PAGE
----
ACE inhibitor

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ACE inhibitor

(ā'sē'ē`, ās) or

angiotensin-converting enzyme inhibitor

(ăn'jēōtĕn`sĭn), drug used to reduce elevated blood pressure (see hypertensionhypertension
or high blood pressure,
elevated blood pressure resulting from an increase in the amount of blood pumped by the heart or from increased resistance to the flow of blood through the small arterial blood vessels (arterioles).
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), to treat congestive heart failurecongestive heart failure,
inability of the heart to expel sufficient blood to keep pace with the metabolic demands of the body. In the healthy individual the heart can tolerate large increases of workload for a considerable length of time.
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, and to alleviate strain on hearts damaged as a result of a heart attack (see infarctioninfarction,
blockage of blood circulation to a localized area or organ of the body resulting in tissue death. Infarctions commonly occur in the spleen, kidney, lungs, brain, and heart.
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). ACE inhibitors block production of an enzyme that helps convert the protein angiotensin 1 into angiotensin 2, a protein that makes blood vessels constrict and promotes retention of fluid, raising blood pressure. Thus ACE inhibitors act to widen the blood vessels and make it easier for the heart to pump blood through the body. captopril (Capoten), ramipril (Altace), and enalapril (Vasotec) are commonly used ACE inhibitors. Angiotensin-receptor blockers (ARBs), such as losartan (Cozaar) and valsartan (Diovan), reduce hypertension by displacing angiotensin 2 from receptors on the surface of cells. ARBs are used as alternatives to the less expensive ACE inhibitors because they have fewer side effects.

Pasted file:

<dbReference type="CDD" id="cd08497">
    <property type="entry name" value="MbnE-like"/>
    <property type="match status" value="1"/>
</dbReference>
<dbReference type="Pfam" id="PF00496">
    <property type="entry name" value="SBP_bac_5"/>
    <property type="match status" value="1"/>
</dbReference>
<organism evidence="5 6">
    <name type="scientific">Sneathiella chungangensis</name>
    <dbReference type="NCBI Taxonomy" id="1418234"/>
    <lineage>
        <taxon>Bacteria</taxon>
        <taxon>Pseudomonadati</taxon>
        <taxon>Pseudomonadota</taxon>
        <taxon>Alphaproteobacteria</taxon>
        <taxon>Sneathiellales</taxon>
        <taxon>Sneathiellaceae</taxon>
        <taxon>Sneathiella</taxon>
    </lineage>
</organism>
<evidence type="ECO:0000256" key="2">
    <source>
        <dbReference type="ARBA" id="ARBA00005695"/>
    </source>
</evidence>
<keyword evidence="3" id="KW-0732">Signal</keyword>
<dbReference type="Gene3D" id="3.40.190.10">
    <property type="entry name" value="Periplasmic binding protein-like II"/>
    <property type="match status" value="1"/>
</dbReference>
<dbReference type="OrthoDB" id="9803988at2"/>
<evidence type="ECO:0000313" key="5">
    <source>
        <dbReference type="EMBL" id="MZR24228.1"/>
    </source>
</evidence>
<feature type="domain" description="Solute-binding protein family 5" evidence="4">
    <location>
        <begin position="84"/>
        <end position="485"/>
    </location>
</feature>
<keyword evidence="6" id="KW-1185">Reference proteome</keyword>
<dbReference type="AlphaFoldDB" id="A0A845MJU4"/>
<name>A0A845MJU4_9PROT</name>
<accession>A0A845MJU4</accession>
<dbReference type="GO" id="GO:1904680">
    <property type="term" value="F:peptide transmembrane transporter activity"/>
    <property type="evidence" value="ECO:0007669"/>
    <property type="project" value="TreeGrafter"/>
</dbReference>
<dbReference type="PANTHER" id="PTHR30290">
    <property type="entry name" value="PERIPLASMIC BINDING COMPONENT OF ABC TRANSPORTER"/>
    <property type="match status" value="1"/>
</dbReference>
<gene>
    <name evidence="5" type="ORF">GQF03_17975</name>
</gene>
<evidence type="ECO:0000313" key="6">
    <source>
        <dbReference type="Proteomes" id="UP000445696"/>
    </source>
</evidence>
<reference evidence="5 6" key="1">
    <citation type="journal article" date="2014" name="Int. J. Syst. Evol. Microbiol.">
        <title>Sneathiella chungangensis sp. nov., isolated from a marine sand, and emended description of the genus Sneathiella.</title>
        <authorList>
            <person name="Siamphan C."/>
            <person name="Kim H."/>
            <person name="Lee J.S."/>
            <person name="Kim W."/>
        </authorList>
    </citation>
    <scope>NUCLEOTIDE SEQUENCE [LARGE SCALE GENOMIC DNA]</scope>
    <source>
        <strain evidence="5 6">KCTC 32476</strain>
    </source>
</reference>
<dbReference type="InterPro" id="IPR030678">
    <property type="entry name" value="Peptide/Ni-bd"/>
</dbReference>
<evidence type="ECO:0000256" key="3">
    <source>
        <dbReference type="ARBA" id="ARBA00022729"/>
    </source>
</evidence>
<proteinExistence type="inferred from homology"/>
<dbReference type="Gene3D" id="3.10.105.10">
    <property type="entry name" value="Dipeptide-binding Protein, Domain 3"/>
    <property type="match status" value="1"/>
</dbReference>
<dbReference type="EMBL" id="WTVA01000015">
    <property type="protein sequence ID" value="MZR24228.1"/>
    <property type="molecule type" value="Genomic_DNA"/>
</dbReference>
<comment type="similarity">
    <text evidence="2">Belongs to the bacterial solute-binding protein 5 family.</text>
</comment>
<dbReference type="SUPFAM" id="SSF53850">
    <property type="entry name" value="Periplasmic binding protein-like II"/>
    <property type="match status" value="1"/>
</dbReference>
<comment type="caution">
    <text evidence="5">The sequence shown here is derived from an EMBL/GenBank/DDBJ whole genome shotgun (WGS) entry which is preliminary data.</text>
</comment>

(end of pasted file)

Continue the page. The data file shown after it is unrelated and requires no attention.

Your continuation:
References in periodicals archive ?
The effects of chronic usage of angiotensin-converting enzyme inhibitors and angiotensin receptor blockers on contrast-induced nephropathy in low-risk patients," Anadolu Kardiyoloji Dergisi, vol.
Heart failure treatment with angiotensin-converting enzyme inhibitors in hospitalized Medicare patients in 10 states.
Angiotensin-converting enzyme inhibitors in the management of cardiac failure: are we ignoring the evidence?
Pregnancy outcome based on timing of exposure to angiotensin-converting enzyme inhibitors (ACEIs), by week of last exposure(*)--United States, Canada, and Israel, 1987-1995
As such, it would be prescribed only if symptoms persisted after the use of such drugs as angiotensin-converting enzyme inhibitors and beta blockers, which reduce the risk of hospitalization and death.
In addition to the AIIRAs, these drug classes include angiotensin-converting enzyme inhibitors (ACEIs), calcium-channel blockers (CCBs) and diuretics.
In a large national insurance database, the researchers collected records of over 10,000 patients discharged between 2006 and 2011 after hospitalizations for heart attacks who initiated treatment with generic beta-blockers, angiotensin-converting enzyme inhibitors, angiotensin-II-receptor blockers, or cholesterol-lowering statins.
The patient was prescribed by angiotensin-converting enzyme inhibitors, beta-blockers, warfarin, statins and diuretics.
These drugs are often overprescribed, as a result of aggressive marketing and in the absence of evidence that they are better than angiotensin-converting enzyme inhibitors.
Drugs that prevent ischemic events, or lessen their impact, such as anticoagulants, statins, angiotensin-converting enzyme inhibitors, and aldosteron antagonists, all reduce the incidence of sudden death.
SEATTLE -- Angiotensin-converting enzyme inhibitors that cross the bloodbrain barrier slow mental decline by about 50% relative to the decline seen in patients on other antihypertensives, according to an observational study of 1,074 hypertensive subjects followed for a median of 6 years.

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